John Sotos is a physician well known in medical circles for his book, ZEBRA CARDS: AN AID TO OBSCURE DIAGNOSIS. We tell our medical students, "When you hear hoofbeats think horses, not zebras," or, common things occur commonly. But John has had a lifelong interest in rare diseases--zebras. (He is also a medical consultant for the TV show HOUSE.)
from January 1864
The Grand Army of the Republic museum in Philadelphia has a pillowcase with Lincoln's blood on it, and DNA from that could conceivably prove or disprove this hypothesis. (It could also prove or disprove another hypothesis that states Lincoln had another condition, namely Marfan's syndrome.) For now, the museum has decided to wait on DNA testing.
There have been hundreds of books about Lincoln. In fact, the Library of Congress catalog suggests that a new book about Lincoln comes out every 5 days or so. If indeed Lincoln had a disease whose manifestations had much to do with his behavior, and which might explain the early deaths of his mother and of his son--seminal events in any life--then in a sense, all previous biographies are inaccurate.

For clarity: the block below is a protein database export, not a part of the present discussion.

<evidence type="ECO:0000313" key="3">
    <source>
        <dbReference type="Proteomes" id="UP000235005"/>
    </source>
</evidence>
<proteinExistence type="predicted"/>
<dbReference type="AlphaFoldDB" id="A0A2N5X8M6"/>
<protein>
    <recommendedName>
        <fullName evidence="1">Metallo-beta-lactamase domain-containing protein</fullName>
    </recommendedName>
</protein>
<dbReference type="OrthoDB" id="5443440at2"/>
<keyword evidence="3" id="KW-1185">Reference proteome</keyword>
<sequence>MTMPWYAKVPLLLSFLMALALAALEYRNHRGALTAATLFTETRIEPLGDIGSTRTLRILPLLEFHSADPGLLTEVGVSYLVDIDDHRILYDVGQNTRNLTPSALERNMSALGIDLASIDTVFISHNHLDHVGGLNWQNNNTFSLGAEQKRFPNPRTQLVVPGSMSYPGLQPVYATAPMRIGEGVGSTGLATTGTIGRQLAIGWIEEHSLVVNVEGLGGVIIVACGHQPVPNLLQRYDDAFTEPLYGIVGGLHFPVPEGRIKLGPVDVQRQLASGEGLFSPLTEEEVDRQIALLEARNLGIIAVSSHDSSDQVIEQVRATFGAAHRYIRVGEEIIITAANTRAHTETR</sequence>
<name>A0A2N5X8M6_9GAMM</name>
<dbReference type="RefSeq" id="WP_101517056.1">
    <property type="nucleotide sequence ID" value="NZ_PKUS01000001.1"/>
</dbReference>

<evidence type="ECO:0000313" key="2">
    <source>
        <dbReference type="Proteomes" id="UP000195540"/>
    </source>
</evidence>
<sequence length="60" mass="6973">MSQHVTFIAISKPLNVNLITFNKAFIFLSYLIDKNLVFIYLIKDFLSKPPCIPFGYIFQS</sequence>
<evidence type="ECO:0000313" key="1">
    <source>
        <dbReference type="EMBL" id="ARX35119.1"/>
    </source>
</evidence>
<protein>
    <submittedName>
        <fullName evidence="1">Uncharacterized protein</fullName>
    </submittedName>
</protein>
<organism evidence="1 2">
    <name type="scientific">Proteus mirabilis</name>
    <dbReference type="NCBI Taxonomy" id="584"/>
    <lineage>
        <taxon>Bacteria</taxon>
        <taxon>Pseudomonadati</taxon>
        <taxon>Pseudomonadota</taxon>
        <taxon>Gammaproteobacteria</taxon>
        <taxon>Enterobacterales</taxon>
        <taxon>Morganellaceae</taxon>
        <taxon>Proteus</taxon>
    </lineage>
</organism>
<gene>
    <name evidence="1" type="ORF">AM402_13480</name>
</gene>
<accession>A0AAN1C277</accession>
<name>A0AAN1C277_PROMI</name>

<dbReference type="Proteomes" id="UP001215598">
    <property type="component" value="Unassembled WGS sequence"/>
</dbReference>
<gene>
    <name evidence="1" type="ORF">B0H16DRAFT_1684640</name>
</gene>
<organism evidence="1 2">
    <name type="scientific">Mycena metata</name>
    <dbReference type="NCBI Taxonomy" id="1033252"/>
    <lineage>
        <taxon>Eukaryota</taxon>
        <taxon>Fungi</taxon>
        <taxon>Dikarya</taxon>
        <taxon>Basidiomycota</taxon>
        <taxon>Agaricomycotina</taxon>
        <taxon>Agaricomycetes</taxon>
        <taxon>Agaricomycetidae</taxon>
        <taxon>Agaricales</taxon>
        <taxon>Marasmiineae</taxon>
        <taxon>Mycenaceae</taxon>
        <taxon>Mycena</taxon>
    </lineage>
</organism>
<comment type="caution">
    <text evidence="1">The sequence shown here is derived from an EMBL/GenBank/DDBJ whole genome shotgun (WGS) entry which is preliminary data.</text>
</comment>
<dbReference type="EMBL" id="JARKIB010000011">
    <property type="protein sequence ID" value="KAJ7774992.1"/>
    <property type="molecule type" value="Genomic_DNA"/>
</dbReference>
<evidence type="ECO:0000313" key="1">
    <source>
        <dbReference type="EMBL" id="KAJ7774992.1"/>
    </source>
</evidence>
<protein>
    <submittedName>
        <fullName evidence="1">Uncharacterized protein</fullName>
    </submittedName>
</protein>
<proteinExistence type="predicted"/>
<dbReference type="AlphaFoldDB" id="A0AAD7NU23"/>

But is this a slippery slope? Are historians to become forensic anthropologists?
Would Abe have wanted the DNA testing done?
One day there might be a test that could tell us what he would have decided.